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Sunday, 31 January 2016

Normalization Solved Exercise Set 3

Set of solved exercises in Normalization / Normalization Solved Examples / How to find candidate keys, and primary keys in database? / Sets of examples to find the keys of a tables / Process of Key finding in a database - Examples

Consider a relation R(A, B, C, D, E) with FD's AB C, CD E, C A, C D, D B.
Determine all the keys of relation R. Do not list superkeys that are not a candidate key.

Key 1:

From AB C and C D, we obtained AB D. (as per Transitivity rule)
From AB C and AB D, we obtained AB CD. (as per Union rule)
From AB CD and CD E, we obtained AB E. (as per Transitivity rule)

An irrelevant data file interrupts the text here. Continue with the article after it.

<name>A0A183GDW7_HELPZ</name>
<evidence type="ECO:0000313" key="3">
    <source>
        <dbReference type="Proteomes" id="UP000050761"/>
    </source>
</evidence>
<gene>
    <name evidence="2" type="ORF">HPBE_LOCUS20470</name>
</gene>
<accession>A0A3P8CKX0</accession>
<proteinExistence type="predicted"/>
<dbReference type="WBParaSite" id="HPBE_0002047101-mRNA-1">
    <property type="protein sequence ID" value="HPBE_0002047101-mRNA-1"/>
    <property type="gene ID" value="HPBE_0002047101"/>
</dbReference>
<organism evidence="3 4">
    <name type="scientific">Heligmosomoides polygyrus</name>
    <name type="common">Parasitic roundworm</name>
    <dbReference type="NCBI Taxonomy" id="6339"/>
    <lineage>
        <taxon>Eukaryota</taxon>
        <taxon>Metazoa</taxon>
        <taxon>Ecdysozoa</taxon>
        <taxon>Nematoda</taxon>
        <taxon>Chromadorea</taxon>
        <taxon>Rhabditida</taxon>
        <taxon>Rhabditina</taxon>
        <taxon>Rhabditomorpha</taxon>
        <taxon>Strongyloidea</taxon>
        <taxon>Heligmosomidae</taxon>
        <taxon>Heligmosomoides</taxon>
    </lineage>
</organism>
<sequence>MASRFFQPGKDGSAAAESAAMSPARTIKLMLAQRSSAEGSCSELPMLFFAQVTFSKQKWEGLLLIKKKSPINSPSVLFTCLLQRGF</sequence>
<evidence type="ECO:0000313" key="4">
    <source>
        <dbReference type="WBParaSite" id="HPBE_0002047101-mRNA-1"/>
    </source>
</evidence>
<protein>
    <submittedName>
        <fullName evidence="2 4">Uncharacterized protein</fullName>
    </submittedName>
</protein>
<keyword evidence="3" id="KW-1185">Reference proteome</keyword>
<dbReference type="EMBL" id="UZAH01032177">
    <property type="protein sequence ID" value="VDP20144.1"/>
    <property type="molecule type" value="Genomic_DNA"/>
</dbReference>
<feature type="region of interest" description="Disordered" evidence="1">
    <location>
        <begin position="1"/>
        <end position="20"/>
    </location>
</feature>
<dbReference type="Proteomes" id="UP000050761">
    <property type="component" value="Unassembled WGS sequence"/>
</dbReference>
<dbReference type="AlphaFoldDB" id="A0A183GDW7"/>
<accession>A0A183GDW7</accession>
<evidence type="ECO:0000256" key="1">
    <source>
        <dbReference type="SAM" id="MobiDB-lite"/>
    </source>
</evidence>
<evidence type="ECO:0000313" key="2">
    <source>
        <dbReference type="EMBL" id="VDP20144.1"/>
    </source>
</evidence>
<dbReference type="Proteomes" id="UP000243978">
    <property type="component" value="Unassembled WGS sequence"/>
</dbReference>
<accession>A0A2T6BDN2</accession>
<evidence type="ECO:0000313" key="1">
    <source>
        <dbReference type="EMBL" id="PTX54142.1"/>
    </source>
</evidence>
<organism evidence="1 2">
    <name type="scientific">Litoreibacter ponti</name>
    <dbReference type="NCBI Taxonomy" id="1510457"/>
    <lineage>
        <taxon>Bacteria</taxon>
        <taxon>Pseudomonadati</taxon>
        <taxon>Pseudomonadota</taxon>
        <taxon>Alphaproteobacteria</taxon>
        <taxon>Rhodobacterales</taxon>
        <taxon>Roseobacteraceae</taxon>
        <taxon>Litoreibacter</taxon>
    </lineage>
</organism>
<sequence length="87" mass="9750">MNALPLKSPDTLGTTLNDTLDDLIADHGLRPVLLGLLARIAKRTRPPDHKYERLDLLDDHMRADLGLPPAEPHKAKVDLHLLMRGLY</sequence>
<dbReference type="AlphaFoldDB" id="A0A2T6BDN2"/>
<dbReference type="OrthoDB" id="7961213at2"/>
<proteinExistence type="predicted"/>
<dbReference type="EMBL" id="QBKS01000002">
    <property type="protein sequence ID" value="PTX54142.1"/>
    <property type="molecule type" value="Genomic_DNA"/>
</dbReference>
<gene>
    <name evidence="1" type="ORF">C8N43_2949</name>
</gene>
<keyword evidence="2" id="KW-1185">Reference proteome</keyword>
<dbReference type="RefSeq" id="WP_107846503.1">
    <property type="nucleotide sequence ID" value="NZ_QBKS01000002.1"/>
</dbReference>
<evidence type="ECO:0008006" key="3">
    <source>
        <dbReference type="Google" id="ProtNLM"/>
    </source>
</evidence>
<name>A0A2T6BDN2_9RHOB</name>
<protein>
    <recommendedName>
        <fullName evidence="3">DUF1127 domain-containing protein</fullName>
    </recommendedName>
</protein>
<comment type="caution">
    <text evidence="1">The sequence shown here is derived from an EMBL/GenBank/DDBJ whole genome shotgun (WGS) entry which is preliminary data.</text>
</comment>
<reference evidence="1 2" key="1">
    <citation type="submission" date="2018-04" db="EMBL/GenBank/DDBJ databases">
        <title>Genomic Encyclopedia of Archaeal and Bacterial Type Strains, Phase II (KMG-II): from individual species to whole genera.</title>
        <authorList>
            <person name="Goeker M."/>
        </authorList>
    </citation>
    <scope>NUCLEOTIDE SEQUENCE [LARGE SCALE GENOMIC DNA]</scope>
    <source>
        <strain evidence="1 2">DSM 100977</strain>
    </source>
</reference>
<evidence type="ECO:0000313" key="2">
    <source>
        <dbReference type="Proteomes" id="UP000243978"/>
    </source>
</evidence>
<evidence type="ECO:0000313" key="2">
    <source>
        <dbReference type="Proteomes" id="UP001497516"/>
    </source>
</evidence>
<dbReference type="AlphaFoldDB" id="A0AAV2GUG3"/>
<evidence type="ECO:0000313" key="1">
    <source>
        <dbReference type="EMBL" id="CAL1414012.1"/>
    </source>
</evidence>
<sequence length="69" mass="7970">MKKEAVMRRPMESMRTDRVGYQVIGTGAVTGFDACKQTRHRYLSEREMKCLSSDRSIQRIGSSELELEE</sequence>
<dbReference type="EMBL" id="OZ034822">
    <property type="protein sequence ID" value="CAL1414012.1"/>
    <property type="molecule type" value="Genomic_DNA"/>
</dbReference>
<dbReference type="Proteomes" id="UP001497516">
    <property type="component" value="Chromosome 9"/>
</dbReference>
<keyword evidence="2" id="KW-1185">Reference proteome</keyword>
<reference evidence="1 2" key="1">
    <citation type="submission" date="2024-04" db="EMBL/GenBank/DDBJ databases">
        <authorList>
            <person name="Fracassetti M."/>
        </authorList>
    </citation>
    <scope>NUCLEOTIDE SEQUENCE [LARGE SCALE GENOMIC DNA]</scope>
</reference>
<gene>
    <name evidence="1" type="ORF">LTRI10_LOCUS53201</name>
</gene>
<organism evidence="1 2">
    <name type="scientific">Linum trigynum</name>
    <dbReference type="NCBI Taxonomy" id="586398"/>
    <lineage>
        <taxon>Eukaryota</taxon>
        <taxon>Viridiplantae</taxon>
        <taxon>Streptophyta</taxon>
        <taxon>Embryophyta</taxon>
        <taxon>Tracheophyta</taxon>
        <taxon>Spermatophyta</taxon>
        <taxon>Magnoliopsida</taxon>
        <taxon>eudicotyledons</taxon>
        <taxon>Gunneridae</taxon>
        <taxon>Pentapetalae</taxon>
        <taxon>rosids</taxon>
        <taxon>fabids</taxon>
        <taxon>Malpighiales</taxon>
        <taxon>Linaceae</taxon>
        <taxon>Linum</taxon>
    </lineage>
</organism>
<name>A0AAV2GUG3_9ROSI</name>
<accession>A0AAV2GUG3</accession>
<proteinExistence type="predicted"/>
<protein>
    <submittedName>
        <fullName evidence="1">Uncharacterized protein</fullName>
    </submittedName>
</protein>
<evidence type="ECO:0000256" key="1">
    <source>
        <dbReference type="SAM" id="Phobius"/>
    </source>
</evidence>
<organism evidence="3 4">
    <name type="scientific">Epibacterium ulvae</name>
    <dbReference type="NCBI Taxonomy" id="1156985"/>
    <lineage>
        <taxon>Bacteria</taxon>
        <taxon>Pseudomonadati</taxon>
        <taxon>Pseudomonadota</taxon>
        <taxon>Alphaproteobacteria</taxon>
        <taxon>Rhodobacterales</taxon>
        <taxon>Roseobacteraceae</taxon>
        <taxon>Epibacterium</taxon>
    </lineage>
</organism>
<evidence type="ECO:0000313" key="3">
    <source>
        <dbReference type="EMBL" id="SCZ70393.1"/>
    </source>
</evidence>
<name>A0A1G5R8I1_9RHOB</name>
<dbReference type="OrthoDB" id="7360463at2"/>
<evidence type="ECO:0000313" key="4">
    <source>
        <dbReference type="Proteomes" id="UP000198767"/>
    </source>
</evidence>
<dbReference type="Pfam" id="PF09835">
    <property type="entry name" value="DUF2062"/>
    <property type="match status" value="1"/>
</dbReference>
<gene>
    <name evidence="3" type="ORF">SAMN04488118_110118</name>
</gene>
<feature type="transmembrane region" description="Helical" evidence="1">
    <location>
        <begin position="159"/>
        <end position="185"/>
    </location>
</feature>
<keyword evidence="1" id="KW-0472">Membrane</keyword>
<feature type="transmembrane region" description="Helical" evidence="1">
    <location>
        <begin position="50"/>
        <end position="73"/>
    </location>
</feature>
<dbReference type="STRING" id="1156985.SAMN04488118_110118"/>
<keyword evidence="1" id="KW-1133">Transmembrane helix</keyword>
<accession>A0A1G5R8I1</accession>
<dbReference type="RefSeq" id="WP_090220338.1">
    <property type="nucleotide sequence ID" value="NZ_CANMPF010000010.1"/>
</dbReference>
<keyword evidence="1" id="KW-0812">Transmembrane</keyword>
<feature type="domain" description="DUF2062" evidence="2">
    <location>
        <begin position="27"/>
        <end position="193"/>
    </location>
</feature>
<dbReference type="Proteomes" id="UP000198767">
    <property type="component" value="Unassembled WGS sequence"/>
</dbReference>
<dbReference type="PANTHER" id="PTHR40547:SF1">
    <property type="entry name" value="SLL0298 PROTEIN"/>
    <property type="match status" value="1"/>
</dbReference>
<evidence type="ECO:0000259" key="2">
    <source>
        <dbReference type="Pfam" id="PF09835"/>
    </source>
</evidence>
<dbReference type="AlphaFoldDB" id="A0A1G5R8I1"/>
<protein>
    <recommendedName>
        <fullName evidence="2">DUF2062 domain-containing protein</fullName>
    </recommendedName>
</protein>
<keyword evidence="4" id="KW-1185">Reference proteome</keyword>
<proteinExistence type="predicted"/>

From above points, we would know that the attributes AB together can identify all the other attributes of R uniquely. Hence, AB is one of the keys.

Key 2:

From C A and C B, we obtained C AB. (as per Union rule)

From AB, we can obtain the rest of the attributes. (See the discussion in Key 1 above). Hence, C is one of the keys.

Key 3:

From D B, we can get AD AB. (as per Augmentation rule)

From AB, we can obtain the rest of the attributes. (See the discussion in Key 1 above). Hence AD is one of the keys.

The keys are AB, AD, and C.


  1. Hello Admin, Why can't CD be a key as well? We know that , with reflexivity rule, CD -> E: CDE, and with C ->AD, and D->B. Isn't CD be a key?

    1. Hi Sherman, CD is a super key because we found that C is a key. CD is not a candidate key.
      Candidate key is a minimal super key for which no proper subset is a key. Proper subset for CD is {C} and {D}. But already C is a key. Hence, CD cannot be a key (candidate).


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